Failing at the “point” solution of energy monitoring, I moved on to looking at whole-house power monitoring. Hey, if we can’t kill this fly with a newspaper, let’s try a missile, right? Sense landed at the top of the pile. It had the API I was after, though they sort of keep that on the DL. Not in love with that, since those sometimes disappear. If I’m going to drop a couple of hundred bucks on something to use the API for something, it better not just disappear on a whim someday. Plus, our panel is in my home office, recessed in the wall, and there’s not exactly a clean way to get the Sense WiFi antenna back out without it looking really weird. I could make it clean, but then there’d just be a random RP-SMA antenna sticking out of my wall. Interesting decor choice. Sure to be a selling point when we sell the house some day.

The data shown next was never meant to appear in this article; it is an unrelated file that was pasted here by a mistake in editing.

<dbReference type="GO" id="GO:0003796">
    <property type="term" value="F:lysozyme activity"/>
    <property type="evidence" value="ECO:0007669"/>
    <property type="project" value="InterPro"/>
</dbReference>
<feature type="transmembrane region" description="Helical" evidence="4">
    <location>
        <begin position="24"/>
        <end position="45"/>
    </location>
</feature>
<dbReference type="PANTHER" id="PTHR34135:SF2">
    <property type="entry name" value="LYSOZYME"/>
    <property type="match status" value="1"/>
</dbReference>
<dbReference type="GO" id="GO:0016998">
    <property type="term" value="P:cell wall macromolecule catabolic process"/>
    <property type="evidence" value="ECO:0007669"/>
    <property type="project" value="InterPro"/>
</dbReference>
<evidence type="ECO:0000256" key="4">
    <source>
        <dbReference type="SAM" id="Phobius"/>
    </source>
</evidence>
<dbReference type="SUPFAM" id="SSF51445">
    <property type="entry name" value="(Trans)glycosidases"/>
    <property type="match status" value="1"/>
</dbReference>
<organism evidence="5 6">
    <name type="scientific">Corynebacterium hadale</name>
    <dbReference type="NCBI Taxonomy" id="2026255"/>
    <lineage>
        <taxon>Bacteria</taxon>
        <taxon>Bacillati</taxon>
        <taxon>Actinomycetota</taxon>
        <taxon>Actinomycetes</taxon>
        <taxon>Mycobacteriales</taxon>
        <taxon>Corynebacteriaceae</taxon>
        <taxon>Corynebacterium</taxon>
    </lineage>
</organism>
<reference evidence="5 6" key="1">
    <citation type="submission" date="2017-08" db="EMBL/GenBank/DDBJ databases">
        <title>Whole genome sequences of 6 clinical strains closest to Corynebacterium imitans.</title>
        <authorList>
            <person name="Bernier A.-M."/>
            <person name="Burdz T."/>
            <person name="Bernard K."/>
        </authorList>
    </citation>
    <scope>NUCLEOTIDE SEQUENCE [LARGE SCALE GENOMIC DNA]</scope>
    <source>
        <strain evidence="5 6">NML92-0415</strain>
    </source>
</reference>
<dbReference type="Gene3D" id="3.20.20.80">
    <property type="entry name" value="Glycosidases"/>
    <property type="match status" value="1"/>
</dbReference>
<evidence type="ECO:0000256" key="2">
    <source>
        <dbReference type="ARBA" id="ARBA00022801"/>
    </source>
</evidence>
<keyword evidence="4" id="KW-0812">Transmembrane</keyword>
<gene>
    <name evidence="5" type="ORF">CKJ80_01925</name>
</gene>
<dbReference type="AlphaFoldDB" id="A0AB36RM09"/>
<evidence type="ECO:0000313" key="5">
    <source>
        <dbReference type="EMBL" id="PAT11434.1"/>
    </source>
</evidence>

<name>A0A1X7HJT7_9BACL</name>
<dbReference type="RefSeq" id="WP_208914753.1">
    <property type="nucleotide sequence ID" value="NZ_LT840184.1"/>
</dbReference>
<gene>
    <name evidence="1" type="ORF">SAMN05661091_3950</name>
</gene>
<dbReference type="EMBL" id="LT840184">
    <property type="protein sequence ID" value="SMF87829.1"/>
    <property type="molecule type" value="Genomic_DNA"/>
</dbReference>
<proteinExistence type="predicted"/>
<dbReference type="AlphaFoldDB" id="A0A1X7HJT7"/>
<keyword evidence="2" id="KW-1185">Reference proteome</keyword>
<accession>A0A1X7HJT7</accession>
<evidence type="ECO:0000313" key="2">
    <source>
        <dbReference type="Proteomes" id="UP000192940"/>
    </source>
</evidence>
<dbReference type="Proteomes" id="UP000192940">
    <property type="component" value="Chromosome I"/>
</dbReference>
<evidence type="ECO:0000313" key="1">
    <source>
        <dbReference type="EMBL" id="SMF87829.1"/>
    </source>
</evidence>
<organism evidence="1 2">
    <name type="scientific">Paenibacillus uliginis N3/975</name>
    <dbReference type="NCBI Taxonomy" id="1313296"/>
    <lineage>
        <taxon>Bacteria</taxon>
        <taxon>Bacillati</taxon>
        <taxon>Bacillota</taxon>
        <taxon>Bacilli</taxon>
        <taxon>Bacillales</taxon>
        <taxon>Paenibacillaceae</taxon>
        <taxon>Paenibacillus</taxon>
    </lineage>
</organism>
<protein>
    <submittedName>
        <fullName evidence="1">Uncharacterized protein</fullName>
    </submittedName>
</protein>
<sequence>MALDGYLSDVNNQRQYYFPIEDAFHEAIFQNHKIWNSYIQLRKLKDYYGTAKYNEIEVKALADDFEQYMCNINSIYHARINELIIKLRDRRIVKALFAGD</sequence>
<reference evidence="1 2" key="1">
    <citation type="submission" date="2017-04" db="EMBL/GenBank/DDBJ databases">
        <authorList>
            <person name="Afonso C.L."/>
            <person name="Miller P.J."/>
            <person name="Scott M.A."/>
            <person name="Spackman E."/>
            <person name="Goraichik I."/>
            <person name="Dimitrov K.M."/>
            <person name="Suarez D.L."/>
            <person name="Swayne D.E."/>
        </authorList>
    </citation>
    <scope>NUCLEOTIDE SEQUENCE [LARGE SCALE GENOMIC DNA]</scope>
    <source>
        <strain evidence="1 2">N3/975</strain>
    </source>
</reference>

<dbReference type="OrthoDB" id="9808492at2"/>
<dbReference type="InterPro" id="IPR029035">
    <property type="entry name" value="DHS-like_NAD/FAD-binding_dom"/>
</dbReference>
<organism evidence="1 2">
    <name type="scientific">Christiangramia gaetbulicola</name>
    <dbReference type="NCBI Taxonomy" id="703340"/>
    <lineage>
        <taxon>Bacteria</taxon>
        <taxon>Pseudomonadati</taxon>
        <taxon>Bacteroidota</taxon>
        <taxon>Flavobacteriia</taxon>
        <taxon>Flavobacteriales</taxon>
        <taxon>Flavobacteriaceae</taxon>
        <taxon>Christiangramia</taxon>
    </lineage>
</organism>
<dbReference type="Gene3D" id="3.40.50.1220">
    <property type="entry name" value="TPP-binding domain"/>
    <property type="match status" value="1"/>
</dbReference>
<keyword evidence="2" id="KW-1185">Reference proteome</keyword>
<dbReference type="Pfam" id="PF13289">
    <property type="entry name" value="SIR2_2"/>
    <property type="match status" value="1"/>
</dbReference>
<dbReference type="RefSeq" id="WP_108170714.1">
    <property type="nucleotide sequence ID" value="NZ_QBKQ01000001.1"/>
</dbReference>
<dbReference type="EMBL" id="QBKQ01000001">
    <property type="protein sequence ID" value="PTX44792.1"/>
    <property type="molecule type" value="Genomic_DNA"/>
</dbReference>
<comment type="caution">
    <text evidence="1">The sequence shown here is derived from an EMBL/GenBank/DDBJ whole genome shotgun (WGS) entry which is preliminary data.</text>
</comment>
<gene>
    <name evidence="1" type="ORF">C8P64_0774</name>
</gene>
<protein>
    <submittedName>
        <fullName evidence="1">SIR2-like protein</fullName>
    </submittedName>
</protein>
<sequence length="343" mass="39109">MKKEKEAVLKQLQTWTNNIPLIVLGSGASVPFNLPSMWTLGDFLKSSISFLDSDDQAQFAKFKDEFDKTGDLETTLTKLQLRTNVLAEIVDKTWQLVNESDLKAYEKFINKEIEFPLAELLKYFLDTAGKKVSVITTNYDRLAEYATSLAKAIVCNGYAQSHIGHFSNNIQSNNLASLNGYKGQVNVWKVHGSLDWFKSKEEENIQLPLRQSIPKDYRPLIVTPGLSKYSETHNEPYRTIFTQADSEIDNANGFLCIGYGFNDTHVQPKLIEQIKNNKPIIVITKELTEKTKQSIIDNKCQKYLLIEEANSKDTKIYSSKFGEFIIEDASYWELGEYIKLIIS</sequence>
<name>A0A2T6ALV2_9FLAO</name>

Which brings me to the vibration sensor. I was reading one day, still searching, and I came across Shmoopty, and my problems were (half) solved. Sure, I had a Pi Zero W already laying around and I could have just built exactly what he had done, but what’s the fun in that? Remember, I’m already invested. It’s overkill time. So, I ordered up a couple of those 801s vibration sensors and got to work. You know, it was surprisingly hard to get one that met my needs at the time. Why? Most of the 801s units out there are analog-only. Since I’m using a Raspberry Pi, I wanted a digital output, so I didn’t need to mess around with the need for extra ADC (Analog to Digital Conversion) circuitry, just to read a simple sensor. So, I had to order from AliExpress and wait the long wait for shipping from China.

After my sensors finally turned up, I worked out the arrangement of my project boxes and so forth in the laundry room. I landed on a wall-mounted box for the Pi with a 1m pair of wires connected to the sensor, with the sensor inside another small box, which is stuck to the top of the dryer using a little strip of 3M VHB tape. Shmoopty’s Python made it easy to figure out how to read the sensor, so I was happy to be able to draw my inspiration from that. His approach is to keep it small, run on a Pi Zero W, even make it renter-friendly, while mine is more of a “go big” approach – building a Docker container to run it inside of.